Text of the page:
For those who haven’t yet had Covid-19, the biggest unknown is how severe their infection will be. Researchers at George Washington University appear to have answered that question with a “revolutionary” new blood test that predicts how a person’s immune system will react.
The test, which also detects if an individual has Covid-19, measures neutrophils and T-cell activity.
To understand more about the variation in symptoms and prognosis, the GW researchers sequenced whole blood RNA from COVID-19 patients whose symptoms ranged from asymptomatic to severe. They found visible changes in the cells of people with COVID-19. Their analysis also revealed that COVID-19 severity was associated with an increase in neutrophil activity and a decrease in T-cell activity. Neutrophils and T-cells, both a type of white blood cell, are part of the body’s immune system and help fight off infections. In other words, the body’s immune system response, as measured by neutrophil activity, signals that there’s an infection whether caused by a known, novel, or variant pathogen. (GWU)
“This test could prove very valuable during the pandemic, especially as variants continue to spread and doctors need to be confident in identifying the problem and providing effective treatment,” Timothy McCaffrey, professor of medicine at GW and lead researcher on the project, said in a statement.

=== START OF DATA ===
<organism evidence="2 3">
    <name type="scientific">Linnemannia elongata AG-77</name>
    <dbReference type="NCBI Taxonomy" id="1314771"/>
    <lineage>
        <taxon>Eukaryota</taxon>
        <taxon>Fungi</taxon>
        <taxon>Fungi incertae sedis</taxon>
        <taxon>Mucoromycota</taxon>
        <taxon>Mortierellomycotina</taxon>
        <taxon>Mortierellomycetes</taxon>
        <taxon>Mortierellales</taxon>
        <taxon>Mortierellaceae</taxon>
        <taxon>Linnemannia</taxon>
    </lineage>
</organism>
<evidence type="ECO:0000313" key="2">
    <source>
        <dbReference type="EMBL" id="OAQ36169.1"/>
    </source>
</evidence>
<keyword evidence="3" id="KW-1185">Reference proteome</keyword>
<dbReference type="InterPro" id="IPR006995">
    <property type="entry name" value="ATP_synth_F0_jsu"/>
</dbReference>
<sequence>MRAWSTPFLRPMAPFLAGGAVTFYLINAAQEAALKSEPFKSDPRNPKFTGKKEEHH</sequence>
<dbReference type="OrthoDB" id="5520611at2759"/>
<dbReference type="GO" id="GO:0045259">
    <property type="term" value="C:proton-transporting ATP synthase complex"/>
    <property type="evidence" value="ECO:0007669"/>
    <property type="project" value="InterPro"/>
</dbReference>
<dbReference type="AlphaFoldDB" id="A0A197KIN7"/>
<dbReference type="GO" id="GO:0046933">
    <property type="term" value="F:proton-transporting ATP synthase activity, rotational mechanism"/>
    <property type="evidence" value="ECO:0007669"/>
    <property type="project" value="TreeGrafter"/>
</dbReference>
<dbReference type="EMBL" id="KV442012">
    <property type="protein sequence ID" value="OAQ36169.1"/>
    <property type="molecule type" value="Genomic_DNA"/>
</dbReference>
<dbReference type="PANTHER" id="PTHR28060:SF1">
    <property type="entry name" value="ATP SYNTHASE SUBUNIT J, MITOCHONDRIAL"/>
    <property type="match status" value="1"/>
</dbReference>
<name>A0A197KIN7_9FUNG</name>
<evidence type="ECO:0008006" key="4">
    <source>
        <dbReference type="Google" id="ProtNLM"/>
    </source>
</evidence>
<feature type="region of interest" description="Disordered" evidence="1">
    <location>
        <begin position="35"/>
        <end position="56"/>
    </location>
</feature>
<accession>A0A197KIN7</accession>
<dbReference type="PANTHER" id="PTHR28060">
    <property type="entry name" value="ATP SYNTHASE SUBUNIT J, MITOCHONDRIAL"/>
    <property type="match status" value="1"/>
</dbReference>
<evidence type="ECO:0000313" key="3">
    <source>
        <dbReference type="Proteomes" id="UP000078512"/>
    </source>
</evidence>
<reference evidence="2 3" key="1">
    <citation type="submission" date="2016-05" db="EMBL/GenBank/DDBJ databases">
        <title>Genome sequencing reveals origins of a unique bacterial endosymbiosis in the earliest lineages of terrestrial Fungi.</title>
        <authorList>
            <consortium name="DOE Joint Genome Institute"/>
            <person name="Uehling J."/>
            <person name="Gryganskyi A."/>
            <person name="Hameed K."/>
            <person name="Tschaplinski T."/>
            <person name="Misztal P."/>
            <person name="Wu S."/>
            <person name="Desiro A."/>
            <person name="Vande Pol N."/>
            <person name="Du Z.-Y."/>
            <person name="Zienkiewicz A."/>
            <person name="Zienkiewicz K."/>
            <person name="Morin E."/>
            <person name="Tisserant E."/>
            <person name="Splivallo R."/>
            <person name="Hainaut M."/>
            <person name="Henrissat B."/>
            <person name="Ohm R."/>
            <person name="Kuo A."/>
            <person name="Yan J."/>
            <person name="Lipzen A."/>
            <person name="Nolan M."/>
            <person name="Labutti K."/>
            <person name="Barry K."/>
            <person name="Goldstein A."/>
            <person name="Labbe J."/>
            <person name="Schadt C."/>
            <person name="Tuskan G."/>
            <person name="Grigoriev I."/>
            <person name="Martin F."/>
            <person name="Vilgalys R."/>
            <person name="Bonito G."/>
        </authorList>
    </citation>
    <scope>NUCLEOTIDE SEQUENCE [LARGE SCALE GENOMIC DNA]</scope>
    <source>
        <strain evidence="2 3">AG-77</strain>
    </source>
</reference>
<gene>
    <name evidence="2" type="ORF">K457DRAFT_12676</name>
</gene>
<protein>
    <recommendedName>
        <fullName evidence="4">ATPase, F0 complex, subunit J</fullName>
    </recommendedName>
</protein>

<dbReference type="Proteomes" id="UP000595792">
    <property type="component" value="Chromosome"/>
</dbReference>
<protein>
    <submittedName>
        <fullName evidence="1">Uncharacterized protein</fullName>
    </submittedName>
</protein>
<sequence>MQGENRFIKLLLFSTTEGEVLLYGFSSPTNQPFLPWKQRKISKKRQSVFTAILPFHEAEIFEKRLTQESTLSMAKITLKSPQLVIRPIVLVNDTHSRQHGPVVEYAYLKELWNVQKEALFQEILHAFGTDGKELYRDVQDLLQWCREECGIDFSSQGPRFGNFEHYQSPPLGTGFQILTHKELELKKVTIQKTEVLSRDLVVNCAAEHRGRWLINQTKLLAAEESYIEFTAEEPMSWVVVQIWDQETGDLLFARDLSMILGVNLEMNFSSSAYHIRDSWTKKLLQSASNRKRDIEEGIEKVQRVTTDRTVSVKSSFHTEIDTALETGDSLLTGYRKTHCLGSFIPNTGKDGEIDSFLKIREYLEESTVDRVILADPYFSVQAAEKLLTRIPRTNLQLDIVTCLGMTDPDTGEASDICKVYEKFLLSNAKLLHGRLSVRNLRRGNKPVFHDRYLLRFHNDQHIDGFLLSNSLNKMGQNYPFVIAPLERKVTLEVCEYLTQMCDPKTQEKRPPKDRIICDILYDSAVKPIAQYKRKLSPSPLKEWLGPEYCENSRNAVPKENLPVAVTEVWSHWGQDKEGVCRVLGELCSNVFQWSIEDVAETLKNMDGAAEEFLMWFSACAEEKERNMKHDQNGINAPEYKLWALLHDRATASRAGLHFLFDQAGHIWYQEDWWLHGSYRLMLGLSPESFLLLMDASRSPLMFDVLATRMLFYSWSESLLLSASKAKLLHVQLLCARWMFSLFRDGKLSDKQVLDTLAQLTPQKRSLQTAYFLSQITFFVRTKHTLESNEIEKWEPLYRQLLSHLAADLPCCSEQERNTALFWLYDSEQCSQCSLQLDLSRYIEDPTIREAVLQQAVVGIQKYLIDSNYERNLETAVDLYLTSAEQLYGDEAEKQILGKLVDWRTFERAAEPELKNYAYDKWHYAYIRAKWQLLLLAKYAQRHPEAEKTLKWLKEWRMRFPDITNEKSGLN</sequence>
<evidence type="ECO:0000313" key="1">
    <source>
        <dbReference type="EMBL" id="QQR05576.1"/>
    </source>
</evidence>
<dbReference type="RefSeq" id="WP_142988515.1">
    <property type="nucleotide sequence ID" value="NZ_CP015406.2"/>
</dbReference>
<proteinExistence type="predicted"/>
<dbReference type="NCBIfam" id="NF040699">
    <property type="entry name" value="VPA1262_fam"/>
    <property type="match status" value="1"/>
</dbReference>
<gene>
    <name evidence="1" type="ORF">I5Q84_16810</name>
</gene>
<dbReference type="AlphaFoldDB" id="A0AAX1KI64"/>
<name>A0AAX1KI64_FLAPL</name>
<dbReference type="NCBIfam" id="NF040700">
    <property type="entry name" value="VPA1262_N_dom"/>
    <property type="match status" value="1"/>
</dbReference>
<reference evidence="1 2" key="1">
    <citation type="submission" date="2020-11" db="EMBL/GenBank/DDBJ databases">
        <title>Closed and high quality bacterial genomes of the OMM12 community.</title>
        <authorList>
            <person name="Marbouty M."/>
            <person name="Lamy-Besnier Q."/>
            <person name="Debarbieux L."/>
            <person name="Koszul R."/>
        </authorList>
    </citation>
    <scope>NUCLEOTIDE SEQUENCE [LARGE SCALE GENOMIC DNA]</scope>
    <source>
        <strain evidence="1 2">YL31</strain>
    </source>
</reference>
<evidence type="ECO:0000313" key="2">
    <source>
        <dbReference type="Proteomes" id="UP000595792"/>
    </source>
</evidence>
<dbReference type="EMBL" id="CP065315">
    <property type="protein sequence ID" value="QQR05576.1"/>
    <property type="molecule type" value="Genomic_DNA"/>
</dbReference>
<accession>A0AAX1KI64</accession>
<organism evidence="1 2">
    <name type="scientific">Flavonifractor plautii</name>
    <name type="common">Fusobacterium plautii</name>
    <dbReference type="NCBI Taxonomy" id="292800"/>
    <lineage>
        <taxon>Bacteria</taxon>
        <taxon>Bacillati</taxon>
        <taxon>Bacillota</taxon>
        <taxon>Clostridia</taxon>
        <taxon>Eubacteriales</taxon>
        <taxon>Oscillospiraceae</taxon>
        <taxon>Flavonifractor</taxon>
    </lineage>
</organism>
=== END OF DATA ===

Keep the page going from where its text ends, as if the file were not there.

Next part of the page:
“When we sequence whole blood RNA, we’re given a fuller, more dynamic picture of what’s happening inside the body, and our test helps identify those who need the more aggressive treatments.”
According to McCaffrey, the test also has value beyond the Covid-19 pandemic.
“[O]ur technique would be able to detect any infection with a high degree of accuracy,” he said. “That has applications for all sorts of conditions wherein doctors diagnosing patients need to quickly rule in or rule out whether they are dealing with an infection or something else.”
If the test proves effective in additional studies, the researchers plan to seek an emergency use authorization from the Food and Drug Administration.